Although representatives of Epstein’s family suggested the disgraced financier may have been murdered, Hawk Sawyer told lawmakers no evidence supports anything other than suicide.
Investigators focused on how Epstein had the opportunity to hang himself
Before New York’s chief medical examiner concluded that Epstein hanged himself with a bedsheet, his death was shadowed by conspiracy theories suggesting he had been murdered.
For months, federal authorities examined the conduct of the staffers assigned to Epstein’s unit and how he escaped notice.
Tuesday, prosecutors asserted that Noel and Thomas were the only officers assigned to Epstein’s housing unit, and no inmate checks were conducted for at least eight hours.
“Correctional officers swear an oath to carry out their duties,” Guido Modano, the special agent in charge of the Justice Department’s Office of Inspector General, said in a written statement.
Making rounds to check on inmates and certifying the accuracy of logs are critical “to ensure the safety and security of institutions and the well-being of inmates,” Modano said. “Those who shirk their duties but falsely state they have completed them place the institution, fellow employees, inmates, and the public at risk.”
Prisons plagued by understaffing
Prison union representatives have long warned that staff shortages and frequent overtime shifts have taken their toll on officers and compromised security at the Manhattan facility.
At the time of Epstein’s suicide, there were more than 30 staff vacancies at the facility, said Serene Gregg, local president of the prison workers’ union. Prison officials regularly assigned civilian staffers to work guard duty to plug unfilled officer positions, she said.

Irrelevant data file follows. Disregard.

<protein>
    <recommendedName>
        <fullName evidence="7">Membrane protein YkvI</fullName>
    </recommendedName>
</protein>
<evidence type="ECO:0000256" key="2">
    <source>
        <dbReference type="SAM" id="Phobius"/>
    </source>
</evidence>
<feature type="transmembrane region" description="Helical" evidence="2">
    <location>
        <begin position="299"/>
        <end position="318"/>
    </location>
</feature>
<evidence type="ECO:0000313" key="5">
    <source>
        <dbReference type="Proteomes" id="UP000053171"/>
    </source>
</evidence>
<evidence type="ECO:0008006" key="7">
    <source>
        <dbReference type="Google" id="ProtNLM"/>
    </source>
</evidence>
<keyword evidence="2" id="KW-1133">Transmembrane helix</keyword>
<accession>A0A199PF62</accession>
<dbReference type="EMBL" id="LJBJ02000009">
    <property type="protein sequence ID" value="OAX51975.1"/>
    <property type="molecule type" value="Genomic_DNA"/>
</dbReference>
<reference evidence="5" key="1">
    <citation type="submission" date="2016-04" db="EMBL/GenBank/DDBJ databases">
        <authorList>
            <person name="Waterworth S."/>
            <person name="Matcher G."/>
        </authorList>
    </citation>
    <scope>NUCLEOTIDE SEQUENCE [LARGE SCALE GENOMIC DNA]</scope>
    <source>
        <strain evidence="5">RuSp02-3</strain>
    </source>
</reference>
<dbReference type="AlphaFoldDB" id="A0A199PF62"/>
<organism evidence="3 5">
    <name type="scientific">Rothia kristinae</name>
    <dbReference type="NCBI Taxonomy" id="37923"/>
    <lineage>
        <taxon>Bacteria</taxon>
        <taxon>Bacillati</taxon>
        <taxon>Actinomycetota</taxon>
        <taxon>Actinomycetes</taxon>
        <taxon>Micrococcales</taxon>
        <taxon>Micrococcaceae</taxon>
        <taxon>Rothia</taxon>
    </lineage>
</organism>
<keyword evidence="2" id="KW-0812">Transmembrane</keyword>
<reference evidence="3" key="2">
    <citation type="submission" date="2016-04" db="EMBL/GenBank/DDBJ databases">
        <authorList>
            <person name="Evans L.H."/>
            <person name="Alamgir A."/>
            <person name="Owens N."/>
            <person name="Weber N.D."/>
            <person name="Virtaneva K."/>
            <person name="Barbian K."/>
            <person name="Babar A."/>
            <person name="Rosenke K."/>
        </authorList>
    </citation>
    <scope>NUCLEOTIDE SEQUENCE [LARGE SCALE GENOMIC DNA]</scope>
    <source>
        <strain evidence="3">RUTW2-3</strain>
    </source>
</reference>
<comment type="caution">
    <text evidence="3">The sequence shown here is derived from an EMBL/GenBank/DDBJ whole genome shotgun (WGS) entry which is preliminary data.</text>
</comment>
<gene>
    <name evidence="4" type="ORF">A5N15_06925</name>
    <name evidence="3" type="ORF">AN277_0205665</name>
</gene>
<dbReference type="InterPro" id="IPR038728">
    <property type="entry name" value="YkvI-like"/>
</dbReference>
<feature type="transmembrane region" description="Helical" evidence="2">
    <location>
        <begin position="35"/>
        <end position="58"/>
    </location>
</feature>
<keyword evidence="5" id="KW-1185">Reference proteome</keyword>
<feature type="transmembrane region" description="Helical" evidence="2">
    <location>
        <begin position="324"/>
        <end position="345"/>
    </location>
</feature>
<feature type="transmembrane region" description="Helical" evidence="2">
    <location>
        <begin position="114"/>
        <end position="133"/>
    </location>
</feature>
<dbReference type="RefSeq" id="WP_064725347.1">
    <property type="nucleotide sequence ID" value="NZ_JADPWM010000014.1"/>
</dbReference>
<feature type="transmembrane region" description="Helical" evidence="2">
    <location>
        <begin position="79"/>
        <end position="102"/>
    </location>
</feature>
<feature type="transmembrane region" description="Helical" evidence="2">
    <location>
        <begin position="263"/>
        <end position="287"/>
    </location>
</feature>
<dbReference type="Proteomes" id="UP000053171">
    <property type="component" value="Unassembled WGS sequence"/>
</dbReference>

Ten of the 18 staffers who reported for duty on the midnight-to-8 a.m. shift, the one on which Epstein was found dead, were working overtime, according to federal prison records. On the previous shift, 4 p.m. to midnight, six of the 20 staffers were working overtime.
After Epstein’s death, Barr reassigned the warden at the New York detention center, and prison officials placed Noel and Thomas on administrative leave. One of the officers, according to prison records, had worked multiple overtime shifts before reporting to duty on Epstein’s unit.
Hawk Sawyer acknowledged significant staffing shortages Tuesday, telling lawmakers that prison officials are working to fill 3,000 vacancies across the system.
Many of the prisons, she said, are aging and need to be repaired. The failure of old camera systems prompted an effort to replace them at prisons around the country, including at the Manhattan detention center.
After the hearing, Hawk Sawyer issued a statement about the charges, saying, “I am committed to this agency and am confident we will restore the public’s trust in us.”
Epstein’s inner circle eyed: Jeffrey Epstein is dead. Prosecutors could still go after his inner circle if they helped him prey on young girls
Epstein removed from suicide watch
Three weeks before he died, Epstein had been found in his jail cell, semiconscious with bruises on his neck. That prompted authorities to put him on suicide watch. He was removed from suicide monitoring days later, which has drawn investigative interest.
Experts on jail suicide told USA TODAY that an inmate can be removed from suicide watch only if a licensed mental health professional concludes the inmate is no longer at risk for attempting suicide.
“When removing such a high-risk individual from suicide watch, it would be critical to do it in a step-down fashion so that there is still some extra monitoring,” said Lisa Boesky, a clinical psychologist and jail suicide expert from San Diego.
Boesky said Epstein was still “a high risk for suicide” because of the nature of his crimes, the humiliation he experienced after his arrest and his prior suicide attempt.
Jack Scarola, who represents some of Epstein’s accusers, said he’s pleased to see authorities investigate the circumstances of his death.
“Forty-five years of practicing law,” he said, “has convinced me that there are no coincidences.”
Contributing: Kristine Phillips